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Life in Early Poverty Bay

Troubles of the Early Church

page 56

Troubles of the Early Church.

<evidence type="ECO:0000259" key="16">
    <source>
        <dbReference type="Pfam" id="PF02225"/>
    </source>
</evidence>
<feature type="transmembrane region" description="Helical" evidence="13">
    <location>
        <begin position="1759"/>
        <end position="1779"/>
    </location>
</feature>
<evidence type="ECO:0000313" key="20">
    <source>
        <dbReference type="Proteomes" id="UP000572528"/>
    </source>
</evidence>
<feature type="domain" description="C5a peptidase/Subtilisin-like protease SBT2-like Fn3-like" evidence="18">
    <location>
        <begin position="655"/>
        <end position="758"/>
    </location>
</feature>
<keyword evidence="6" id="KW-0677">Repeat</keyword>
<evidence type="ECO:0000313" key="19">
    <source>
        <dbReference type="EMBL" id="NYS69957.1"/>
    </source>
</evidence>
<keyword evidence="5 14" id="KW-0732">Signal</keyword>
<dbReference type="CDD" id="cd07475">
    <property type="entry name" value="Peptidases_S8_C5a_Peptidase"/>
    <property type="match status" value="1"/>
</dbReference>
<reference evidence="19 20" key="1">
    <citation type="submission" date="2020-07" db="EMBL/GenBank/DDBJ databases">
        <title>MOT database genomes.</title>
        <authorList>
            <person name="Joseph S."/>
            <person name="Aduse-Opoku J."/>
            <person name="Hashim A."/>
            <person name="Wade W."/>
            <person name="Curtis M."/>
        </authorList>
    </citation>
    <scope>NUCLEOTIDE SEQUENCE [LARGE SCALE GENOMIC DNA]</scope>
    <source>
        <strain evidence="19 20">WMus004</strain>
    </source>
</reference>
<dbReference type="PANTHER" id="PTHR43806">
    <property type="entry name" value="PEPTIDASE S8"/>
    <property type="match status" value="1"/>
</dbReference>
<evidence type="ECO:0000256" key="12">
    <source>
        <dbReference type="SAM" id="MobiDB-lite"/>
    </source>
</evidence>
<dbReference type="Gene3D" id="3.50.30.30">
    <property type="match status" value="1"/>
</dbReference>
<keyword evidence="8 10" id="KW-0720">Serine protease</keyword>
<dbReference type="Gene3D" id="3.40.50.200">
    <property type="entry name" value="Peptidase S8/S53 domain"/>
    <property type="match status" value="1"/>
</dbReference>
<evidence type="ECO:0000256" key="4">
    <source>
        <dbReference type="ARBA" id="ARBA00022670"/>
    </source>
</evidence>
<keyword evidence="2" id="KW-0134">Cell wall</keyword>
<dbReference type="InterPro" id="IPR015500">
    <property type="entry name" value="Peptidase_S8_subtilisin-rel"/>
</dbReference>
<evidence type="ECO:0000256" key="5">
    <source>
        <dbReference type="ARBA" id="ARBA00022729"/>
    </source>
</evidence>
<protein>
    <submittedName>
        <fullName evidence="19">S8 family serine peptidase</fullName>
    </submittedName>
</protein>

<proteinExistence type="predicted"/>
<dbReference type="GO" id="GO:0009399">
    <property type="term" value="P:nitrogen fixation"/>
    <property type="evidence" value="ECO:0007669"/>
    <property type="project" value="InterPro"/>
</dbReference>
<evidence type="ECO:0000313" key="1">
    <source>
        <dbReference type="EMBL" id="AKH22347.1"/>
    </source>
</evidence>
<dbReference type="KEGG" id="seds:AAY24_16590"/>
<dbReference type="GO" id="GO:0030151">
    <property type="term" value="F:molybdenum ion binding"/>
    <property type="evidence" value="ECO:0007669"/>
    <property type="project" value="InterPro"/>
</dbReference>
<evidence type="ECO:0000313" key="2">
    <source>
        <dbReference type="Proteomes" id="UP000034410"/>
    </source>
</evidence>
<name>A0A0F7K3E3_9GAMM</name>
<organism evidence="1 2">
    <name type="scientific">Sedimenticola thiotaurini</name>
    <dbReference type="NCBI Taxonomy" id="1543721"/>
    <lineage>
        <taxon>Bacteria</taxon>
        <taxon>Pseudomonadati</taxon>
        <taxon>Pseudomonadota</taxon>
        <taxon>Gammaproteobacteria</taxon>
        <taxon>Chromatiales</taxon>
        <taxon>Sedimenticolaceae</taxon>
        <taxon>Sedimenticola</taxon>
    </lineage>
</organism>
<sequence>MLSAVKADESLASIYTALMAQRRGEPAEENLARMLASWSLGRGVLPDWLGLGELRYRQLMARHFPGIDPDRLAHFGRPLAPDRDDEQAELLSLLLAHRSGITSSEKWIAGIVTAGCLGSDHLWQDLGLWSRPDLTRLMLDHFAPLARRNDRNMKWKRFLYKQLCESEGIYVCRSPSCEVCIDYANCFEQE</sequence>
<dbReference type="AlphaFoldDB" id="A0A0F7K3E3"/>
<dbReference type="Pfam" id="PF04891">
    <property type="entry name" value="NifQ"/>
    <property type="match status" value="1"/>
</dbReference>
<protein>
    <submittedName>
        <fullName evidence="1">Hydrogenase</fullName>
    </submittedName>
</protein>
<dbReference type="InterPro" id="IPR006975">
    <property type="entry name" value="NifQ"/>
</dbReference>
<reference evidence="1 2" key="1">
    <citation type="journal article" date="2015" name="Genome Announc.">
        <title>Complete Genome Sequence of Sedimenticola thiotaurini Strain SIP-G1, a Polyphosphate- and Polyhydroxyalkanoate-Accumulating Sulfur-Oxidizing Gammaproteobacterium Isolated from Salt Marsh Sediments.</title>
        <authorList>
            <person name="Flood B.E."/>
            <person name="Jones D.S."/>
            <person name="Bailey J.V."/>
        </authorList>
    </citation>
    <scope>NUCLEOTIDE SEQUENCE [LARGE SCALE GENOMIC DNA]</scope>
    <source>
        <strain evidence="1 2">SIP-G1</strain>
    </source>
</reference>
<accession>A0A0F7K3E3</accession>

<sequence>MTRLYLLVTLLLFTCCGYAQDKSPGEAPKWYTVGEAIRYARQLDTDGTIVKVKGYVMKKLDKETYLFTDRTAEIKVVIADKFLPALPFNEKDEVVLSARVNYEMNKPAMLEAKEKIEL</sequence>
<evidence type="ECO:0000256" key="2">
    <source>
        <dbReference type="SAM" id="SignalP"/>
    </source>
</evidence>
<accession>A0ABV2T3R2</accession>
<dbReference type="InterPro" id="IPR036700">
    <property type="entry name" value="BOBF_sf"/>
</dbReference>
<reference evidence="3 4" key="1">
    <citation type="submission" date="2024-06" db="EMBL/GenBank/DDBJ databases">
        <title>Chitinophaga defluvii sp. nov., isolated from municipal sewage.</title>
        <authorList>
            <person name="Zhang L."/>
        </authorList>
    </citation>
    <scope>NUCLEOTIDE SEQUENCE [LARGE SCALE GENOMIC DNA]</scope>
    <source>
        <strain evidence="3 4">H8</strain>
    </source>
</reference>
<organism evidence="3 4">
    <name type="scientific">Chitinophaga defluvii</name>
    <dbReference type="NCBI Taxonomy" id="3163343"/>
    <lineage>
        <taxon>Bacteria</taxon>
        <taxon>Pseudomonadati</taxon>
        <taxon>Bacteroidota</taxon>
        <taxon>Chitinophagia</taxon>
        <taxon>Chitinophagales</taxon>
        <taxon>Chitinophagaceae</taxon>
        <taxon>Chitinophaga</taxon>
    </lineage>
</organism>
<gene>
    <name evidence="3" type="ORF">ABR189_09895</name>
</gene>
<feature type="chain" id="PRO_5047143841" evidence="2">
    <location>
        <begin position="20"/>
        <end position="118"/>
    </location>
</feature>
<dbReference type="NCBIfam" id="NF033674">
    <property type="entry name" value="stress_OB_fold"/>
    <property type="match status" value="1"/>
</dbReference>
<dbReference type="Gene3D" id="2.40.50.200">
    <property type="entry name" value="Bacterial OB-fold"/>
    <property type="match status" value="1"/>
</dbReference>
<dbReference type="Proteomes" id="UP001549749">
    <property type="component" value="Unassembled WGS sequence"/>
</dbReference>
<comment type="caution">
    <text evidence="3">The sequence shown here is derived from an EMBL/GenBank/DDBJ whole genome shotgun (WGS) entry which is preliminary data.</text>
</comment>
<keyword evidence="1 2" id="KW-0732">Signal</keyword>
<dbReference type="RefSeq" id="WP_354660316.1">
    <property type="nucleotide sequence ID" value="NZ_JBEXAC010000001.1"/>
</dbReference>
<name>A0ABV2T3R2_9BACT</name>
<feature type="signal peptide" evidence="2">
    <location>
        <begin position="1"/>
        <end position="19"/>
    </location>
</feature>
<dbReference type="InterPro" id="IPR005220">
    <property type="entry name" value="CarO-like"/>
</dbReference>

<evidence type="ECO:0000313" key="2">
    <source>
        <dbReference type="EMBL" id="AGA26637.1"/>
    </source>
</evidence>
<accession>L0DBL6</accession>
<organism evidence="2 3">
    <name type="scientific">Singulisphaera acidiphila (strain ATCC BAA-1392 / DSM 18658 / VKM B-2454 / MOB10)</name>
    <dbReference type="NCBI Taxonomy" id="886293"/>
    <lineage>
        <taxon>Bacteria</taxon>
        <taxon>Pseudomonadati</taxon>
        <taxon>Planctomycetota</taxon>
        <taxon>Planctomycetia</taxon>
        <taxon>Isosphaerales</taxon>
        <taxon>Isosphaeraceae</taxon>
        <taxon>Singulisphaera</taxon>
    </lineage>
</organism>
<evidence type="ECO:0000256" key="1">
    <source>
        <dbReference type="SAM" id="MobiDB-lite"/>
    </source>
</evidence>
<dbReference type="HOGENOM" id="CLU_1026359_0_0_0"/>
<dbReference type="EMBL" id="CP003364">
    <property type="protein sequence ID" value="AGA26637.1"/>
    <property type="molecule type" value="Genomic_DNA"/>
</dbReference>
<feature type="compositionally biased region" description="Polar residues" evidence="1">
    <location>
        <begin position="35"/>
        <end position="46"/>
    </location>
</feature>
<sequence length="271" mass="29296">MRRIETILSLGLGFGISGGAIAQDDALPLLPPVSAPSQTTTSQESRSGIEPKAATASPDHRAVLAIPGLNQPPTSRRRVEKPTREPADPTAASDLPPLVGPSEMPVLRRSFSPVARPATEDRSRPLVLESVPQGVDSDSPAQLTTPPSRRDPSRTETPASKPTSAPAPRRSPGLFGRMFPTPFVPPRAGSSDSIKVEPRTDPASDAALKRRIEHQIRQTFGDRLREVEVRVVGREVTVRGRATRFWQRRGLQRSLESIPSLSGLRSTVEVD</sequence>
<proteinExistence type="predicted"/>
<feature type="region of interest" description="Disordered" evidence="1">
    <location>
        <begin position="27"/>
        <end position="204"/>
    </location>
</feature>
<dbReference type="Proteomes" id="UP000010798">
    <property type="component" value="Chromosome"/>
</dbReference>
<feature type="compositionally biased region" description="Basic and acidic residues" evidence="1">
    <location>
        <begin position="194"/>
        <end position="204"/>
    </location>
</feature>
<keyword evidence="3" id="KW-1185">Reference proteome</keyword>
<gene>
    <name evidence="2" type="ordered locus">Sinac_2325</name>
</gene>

We now come to a time, 1871 to 1874, when there was no resident clergyman in Gisborne. It was in the former year that the late Wm. Dean Lysnar, father of Mr. W. D. Lysnar, M.P., took up his residence here. His diary for the period up to June 2, 1872, is not available but entries relating to later incidents make interesting reading in the light of the changed conditions of to-day. In the interval, until the establishment of a regular branch of the Anglican Church in 1874, with the Rev. J. Murphy, M.A., as resident clergyman, Mr. Lysnar, it would seem, was mainly responsible for the conduct of services. It is on record under date June 2, 1874, that owing to alterations in the Court-house, the church service was read in the school_house. Mr. Lysnar was appointed one of the church committee, which held its first meeting at Capt. Richardson's house. The harmonium was then removed from the Court-house to the school-house. On June 16 and June 23 Mr. Lysnar read the service and sermon but on the 30th he was taken ill with a bilious attack and Dr. Nesbitt and Capt. Richardson took charge of the evening service. The collection, it is noted, amounted to £1 6s 6d. The early infant local church was not without its troubles, for we read that on the first Sunday in July Mrs. Taylor, the first organist, objected to the children attending choir practice. Mr. Lysnar read the service. On the succeeding Wednesday, the first practice of the scholars was held, Mrs. Reid playing the harmonium.